And says what he wants to say
Hey, hey, hey
And there goes your freedom of choice
There goes the last human voice
There goes the last DJ
Well some folks say they're gonna hang him so high
Because you just can't do what he did
There's some things you just can't put in the minds of those kids
As we celebrate mediocrity all the boys upstairs want to see
How much you'll pay for what you used to get for free
And there goes the last DJ
Who plays what he wants to play
And says what he wants to say
Hey, hey, hey
And there goes your freedom of choice
There goes the last human voice
And there goes the last DJ

[Instrumental break]

Well he got him a station down in Mexico
And sometimes it will kinda come in
And I'll bust a move and remember how it was back then
There goes the last DJ
Who plays what he wants to play
And says what he wants to say
Hey, hey, hey
And there goes your freedom of choice
There goes the last human voice
And there goes the last DJ

15 June 2012

Lyrics you rarely know: CCR's "Green River" (or) A Track Off One of CCR's Three Sequential Releases, that is, Their "Exile on Main St"

These John Forgerty produced, written, performed -- and undecipherable lyrics from a great, great album, are now accessible with the touch of a button from the 'net.

They are well worth knowing.

Well, take me back down where cool water flow, yeh.
Let me remember things I love.
Stoppin' at the log where catfish bite,
walkin' along the river road at night,
barefoot girls dancin' in the moonlight.

I can hear the bull frog callin' me.
Wonder if my rope's still hangin' to the tree.
Love to kick my feet way down the shallow water,
shoe fly, dragon fly, get back t' your mother.

Pick up a flat rock, skip it across Green River.

Up at Cody's camp I spent my days, oh,
with flat car riders and cross-tie walkers.
Old Cody, Junior took me over,
said, you're gonna find the world is smould'rin'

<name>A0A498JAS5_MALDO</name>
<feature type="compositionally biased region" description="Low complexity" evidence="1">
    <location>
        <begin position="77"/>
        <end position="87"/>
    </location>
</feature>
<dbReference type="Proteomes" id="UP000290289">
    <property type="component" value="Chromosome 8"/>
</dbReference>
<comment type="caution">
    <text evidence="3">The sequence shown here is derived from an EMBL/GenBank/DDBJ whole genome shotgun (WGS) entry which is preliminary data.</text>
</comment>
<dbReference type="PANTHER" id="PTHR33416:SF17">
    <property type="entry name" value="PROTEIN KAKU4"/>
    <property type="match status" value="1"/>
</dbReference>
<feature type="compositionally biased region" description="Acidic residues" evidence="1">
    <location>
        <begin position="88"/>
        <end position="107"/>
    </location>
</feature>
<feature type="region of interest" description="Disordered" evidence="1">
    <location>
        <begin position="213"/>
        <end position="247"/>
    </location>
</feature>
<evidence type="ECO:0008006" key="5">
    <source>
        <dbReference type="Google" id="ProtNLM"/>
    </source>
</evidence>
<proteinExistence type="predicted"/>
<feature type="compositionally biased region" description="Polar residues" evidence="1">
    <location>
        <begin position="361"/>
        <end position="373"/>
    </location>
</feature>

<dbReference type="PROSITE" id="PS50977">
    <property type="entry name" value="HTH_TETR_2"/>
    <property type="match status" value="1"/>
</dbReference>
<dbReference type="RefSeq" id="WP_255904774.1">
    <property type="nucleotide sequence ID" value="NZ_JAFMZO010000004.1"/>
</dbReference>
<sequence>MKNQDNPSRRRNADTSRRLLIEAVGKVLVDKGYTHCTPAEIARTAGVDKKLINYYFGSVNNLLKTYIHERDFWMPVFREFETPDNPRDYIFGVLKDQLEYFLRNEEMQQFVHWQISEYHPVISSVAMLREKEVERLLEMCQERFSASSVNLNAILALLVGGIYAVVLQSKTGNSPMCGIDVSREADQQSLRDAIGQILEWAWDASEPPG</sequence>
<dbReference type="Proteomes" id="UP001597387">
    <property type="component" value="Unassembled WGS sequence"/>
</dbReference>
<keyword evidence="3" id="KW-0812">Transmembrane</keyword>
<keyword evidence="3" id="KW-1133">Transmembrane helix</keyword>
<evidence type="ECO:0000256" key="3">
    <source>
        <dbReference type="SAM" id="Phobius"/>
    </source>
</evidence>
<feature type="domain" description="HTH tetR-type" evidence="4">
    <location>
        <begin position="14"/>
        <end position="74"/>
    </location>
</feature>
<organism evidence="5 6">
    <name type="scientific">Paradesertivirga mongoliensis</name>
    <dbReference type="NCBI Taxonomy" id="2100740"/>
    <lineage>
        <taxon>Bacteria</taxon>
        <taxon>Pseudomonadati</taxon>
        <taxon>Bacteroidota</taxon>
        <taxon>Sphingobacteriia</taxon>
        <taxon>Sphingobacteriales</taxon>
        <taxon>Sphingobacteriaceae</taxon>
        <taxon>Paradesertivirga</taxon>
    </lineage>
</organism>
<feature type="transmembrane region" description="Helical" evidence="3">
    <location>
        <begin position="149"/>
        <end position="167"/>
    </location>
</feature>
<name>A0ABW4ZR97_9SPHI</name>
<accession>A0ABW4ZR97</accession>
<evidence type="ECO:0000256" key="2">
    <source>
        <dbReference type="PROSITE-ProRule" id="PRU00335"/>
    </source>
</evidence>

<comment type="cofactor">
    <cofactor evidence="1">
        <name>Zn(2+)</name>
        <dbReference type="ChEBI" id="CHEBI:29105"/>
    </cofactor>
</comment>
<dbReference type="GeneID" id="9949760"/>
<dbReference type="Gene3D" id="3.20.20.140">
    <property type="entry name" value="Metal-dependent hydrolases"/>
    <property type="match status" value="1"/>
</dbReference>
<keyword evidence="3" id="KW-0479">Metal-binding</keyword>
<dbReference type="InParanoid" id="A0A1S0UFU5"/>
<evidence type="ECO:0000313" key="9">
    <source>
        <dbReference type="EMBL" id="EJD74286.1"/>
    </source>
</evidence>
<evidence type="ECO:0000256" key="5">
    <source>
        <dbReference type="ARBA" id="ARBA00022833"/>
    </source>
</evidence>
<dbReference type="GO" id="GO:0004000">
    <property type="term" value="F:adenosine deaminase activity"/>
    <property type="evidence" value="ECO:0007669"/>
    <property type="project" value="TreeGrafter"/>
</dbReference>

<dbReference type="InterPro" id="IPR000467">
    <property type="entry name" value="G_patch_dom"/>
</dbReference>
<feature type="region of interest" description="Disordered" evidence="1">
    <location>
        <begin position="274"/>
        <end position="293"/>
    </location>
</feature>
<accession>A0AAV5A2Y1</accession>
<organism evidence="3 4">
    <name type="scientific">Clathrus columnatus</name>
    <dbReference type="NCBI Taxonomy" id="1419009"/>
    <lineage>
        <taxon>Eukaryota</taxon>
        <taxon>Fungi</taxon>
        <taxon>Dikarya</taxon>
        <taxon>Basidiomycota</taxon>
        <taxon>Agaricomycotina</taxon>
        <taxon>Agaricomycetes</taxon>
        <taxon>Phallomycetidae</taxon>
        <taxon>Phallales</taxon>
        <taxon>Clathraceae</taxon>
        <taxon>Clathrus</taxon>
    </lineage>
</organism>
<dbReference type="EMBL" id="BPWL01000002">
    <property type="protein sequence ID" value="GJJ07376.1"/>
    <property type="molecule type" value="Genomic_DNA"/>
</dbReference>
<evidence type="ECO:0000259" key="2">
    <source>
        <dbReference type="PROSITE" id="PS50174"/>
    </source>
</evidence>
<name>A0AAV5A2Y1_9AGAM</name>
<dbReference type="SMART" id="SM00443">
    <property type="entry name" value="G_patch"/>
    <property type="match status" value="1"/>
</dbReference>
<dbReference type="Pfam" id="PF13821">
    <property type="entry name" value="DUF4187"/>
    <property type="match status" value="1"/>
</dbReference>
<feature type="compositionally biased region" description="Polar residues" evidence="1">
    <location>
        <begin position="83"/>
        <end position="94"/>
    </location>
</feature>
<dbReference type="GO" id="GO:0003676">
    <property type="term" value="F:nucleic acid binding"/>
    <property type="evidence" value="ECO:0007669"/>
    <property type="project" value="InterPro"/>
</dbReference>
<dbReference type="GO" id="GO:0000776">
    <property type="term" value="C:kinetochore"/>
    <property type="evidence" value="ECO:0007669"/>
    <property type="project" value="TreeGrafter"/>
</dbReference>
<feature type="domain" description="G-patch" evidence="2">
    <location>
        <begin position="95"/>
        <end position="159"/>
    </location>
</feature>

an' if you get lost come on home to Green River.

Come on home.

12 June 2012

"Life, Life, Life!": "And the doctors say, you'll be okay ..."

The title of this post is a quote, a bit of reflection on his and all of our personal existence, I heard from a black gentleman on a bus one afternoon many years ago in Baltimore.

I'm gonna shift gears now, and the lyrics reprinted below break my family friendly rule here at Gold Coast Bluenote (i.e. this one isn't for the kids), but rock 'n' roll is sometimes medicine for me, a way for me to channel my frustrations and aggravations without busting up the drywall. So, without further ado, a few lyrics from Mick Jagger when he was about the age I am now, a video of the Stones song I Go Wild (1994, 1995) and I'm out.

09 June 2012

Girls with Guitars: "Leaving Chicago", Cassie Taylor / Dani Wilde / Samantha Fish

Girls with Guitars, Live

From the traditional to the contemporary blues scene, here's a track that would would have every toe tappin' in the blues club, fill the dance floor and get all the men glared at by their ole ladies.

05 June 2012

Son House: "Death Letter Blues"

Son House
After I quite drinking, after I lost my truck, I still used to go to bars, usually in the afternoon when I could get control of a good jukebox. One of my favorite haunts was a notorious dive in downtown Tampa called The Hub. I'd drink club soda at the bar, pouring the few bucks I had to spare into the jukebox and over-tipping the bartender.

In all my years of jukebox explorations, the greatest discovery I ever made was Son House, one of the the gifted Mississippi delta bluesmen who influenced Robert Johnson. Here's a little taste of Son House. I hope it sparks your interest in this little known acoustic blues master.